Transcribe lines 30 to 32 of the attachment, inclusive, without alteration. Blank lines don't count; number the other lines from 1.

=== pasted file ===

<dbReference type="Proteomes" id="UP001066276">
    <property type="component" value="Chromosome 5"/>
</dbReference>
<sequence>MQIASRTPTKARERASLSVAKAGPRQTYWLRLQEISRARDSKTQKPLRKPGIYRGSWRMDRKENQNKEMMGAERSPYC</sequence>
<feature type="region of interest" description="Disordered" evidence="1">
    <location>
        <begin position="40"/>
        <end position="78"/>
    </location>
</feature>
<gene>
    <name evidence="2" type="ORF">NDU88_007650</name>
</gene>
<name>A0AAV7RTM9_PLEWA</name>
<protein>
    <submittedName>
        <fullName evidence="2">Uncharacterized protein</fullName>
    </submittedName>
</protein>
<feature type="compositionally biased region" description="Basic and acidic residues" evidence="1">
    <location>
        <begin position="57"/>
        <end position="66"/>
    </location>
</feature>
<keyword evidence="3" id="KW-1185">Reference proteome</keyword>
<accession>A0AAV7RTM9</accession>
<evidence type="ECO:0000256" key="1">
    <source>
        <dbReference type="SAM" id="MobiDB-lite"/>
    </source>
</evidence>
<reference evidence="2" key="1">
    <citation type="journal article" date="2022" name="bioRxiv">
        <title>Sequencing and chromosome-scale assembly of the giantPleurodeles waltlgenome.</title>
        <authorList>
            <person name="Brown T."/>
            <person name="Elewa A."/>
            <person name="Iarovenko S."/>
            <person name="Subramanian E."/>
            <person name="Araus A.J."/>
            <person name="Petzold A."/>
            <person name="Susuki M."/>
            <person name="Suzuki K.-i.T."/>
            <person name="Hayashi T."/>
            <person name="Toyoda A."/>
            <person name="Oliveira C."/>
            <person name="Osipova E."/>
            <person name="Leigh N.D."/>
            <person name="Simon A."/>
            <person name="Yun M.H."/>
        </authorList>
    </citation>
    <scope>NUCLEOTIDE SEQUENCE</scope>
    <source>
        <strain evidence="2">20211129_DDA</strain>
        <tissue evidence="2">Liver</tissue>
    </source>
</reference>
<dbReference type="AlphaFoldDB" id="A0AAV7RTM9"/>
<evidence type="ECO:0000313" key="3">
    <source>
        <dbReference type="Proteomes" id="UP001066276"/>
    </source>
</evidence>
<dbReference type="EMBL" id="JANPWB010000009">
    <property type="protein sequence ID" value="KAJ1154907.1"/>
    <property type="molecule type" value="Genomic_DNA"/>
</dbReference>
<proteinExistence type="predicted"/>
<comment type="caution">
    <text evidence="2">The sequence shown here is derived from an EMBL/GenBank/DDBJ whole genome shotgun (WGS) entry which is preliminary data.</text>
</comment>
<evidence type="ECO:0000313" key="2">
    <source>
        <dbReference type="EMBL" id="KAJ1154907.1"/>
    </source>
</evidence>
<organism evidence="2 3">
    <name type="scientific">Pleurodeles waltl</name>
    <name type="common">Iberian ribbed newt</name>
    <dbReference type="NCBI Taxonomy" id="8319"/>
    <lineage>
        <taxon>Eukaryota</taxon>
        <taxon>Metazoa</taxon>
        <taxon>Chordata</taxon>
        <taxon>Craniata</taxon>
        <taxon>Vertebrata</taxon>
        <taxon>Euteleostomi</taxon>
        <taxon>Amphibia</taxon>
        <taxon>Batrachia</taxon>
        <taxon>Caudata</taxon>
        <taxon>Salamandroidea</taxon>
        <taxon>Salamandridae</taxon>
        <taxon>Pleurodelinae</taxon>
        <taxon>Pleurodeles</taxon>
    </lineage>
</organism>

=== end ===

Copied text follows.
        <dbReference type="SAM" id="MobiDB-lite"/>
    </source>
</evidence>